C.N. Douglas, comp. Forty Thousand Quotations: Prose and Poetical. 1917.


  • To be strong
  • Is to be happy!
  • Longfellow.

  • And, weaponless himself,
  • Made arms ridiculous.
  • Milton.

  • The king’s name is a tower of strength,
  • Which they upon the adverse party want.
  • Shakespeare.

    Profan’d the God-given strength, and marr’d the lofty line.


    Strength alone knows conflict; weakness is below even defeat, and is born vanquished.

    Mme. Swetchine.

    Strength, wanting judgment and policy to rule, overturneth itself.


    The virtue of Paganism was strength; the virtue of Christianity is obedience.


    Strength is born in the deep silence of long-suffering hearts; not amidst joy.

    Mrs. Hemans.

  • O, it is excellent
  • To have a giant’s strength; but it is tyrannous
  • To use it like a giant.
  • Shakespeare.

  • But Hercules himself must yield to odds;
  • And many strokes, though with a little axe,
  • Hew down and fell the hardest-timber’d oak.
  • Shakespeare.

    Men mighty-thewed as Samson was, dark-browed as kings in iron cast, broad-breasted as twin gates of brass.

    Joaquin Miller.

    I would have you call to mind the strength of the ancient giants, that undertook to lay the high mountain Pelion on the top of Ossa, and set among those the shady Olympus.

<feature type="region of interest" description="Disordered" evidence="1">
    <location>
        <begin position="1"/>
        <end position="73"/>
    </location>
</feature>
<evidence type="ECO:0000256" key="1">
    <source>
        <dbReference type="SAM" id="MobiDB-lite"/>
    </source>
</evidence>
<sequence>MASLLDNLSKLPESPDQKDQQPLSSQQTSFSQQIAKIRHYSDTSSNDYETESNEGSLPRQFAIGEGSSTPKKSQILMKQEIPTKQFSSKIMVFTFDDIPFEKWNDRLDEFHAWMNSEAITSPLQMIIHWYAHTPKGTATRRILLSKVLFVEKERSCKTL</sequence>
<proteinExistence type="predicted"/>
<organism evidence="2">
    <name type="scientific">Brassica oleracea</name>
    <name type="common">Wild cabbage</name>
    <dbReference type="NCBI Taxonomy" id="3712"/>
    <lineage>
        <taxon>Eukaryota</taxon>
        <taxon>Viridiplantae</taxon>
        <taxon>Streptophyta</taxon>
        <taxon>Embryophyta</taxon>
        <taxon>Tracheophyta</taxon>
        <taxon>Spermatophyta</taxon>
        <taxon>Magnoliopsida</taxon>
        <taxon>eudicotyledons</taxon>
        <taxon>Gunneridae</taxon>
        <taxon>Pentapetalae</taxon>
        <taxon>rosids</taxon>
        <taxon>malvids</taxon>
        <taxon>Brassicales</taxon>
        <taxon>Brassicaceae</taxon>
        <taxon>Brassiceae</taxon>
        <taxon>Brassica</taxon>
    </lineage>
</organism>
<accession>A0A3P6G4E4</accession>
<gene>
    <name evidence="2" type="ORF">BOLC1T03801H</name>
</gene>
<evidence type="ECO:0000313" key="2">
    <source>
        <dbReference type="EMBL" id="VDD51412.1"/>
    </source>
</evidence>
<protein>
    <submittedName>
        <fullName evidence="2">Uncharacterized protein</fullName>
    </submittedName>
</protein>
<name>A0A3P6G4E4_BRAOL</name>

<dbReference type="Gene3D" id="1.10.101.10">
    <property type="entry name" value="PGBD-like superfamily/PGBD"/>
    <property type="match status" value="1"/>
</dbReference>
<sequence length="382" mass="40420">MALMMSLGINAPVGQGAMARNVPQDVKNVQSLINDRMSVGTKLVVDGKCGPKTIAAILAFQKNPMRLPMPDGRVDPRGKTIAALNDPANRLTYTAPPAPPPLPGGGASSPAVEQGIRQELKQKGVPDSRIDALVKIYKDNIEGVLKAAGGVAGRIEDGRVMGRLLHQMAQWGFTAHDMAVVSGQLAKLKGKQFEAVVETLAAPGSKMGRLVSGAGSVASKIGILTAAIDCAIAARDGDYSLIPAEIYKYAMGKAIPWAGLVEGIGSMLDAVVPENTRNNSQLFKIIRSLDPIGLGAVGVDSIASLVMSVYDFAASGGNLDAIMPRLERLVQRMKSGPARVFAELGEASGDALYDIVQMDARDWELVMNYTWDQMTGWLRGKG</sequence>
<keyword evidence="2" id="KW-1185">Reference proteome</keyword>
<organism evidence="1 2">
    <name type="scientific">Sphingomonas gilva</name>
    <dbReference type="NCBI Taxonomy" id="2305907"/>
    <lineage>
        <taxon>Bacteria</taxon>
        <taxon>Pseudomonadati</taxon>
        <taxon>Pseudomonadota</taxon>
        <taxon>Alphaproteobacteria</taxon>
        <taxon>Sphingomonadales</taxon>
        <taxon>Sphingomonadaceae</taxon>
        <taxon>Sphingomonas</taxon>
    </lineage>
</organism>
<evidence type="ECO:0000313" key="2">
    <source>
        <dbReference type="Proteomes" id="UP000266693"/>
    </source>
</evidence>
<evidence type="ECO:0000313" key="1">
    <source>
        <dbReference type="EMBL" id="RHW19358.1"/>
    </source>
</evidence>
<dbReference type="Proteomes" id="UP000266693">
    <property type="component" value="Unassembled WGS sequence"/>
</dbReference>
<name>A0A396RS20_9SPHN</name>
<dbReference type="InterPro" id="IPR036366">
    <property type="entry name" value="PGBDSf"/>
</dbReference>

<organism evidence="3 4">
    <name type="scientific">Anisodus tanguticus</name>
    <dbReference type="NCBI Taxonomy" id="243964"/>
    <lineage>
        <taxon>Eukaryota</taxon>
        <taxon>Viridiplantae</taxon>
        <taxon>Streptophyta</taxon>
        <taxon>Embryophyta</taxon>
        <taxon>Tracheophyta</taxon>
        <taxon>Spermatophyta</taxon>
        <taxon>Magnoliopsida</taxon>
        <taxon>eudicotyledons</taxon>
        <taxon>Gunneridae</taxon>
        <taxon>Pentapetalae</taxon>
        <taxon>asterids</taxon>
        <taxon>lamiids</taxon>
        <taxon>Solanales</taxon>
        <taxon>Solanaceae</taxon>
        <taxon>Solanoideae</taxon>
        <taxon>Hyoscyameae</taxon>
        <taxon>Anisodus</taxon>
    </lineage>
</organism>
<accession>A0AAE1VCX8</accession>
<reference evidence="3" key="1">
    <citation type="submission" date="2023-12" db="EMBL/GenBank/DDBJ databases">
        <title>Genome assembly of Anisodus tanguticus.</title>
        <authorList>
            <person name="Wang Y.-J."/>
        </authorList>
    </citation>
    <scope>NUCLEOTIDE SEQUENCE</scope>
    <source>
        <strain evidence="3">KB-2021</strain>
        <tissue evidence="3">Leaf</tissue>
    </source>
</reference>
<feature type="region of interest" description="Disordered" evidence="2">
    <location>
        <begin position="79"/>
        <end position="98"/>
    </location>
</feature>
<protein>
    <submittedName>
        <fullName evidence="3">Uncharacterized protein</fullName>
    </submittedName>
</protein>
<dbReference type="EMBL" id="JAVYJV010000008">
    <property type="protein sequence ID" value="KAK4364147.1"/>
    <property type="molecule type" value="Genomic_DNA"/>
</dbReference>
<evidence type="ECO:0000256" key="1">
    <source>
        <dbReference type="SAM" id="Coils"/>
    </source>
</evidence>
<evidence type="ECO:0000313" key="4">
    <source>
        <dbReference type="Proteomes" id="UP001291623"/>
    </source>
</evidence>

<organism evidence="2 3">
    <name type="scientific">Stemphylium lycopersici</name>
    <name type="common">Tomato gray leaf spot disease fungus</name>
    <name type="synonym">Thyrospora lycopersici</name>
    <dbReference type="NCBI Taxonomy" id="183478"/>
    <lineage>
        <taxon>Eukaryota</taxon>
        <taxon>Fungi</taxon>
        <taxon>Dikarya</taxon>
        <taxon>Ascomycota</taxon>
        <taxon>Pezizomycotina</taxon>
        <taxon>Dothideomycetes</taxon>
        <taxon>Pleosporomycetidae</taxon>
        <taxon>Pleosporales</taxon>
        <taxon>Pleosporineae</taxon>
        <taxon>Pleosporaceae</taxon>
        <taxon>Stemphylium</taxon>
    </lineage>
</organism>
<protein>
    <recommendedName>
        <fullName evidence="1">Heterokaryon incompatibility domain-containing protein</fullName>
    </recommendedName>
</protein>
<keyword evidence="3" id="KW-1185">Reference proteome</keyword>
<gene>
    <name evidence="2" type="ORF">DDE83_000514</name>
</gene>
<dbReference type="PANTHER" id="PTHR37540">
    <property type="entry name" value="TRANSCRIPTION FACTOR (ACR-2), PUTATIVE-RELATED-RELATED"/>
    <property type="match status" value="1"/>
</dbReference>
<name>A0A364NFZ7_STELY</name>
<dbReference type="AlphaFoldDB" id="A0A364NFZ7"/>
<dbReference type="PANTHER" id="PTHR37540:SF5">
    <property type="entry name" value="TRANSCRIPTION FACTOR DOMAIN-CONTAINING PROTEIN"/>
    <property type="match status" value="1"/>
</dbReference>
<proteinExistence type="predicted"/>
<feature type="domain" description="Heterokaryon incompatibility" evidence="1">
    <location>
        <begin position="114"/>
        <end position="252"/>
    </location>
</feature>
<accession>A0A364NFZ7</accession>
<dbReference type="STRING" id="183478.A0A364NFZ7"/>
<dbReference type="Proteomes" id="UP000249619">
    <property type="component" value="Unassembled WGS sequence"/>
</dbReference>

The ideal of morality has no more dangerous rival than the ideal of highest strength, of most powerful life. It is the maximum of the savage.


    We deceive ourselves when we fancy that only weakness needs support. Strength needs it far more. A straw or a feather sustains itself long in the air.

    Mme. Swetchine.

    The exhibition of real strength is never grotesque. Distortion is the agony of weakness. It is the dislocated mind whose movements are spasmodic.


    Although men are accused for not knowing their own weakness, yet perhaps as few know their own strength. It is in men as in soils, where sometimes there is a vein of gold which the owner knows not of.


  • What is strength, without a double share
  • Of wisdom? Vast, unwieldy, burdensome;
  • Proudly secure, yet liable to fall
  • By weakest subtleties; not made to rule,
  • But to subserve where wisdom bears command.
  • Milton.

  • In that day’s feats,
  • *****
  • He prov’d best man i’ the field, and for his meed
  • Was brow-bound with the oak.
  • Shakespeare.

  • So let it be in God’s own might
  • We gird us for the coming fight,
  • And, strong in Him whose cause is ours
  • In conflict with unholy powers,
  • We grasp the weapons He has given,—
  • The Light, and Truth, and Love of Heaven.
  • Whittier.

  • Atlas, we read in ancient song,
  • Was so exceeding tall and strong,
  • He bore the skies upon his back,
  • Just as the pedler does his pack;
  • But, as the pedler overpress’d
  • Unloads upon a stall to rest,
  • Or, when he can no longer stand,
  • Desires a friend to lend a hand,
  • So Atlas, lest the ponderous spheres
  • Should sink, and fall about his ears,
  • Got Hercules to bear the pile,
  • That he might sit and rest awhile.
  • Swift.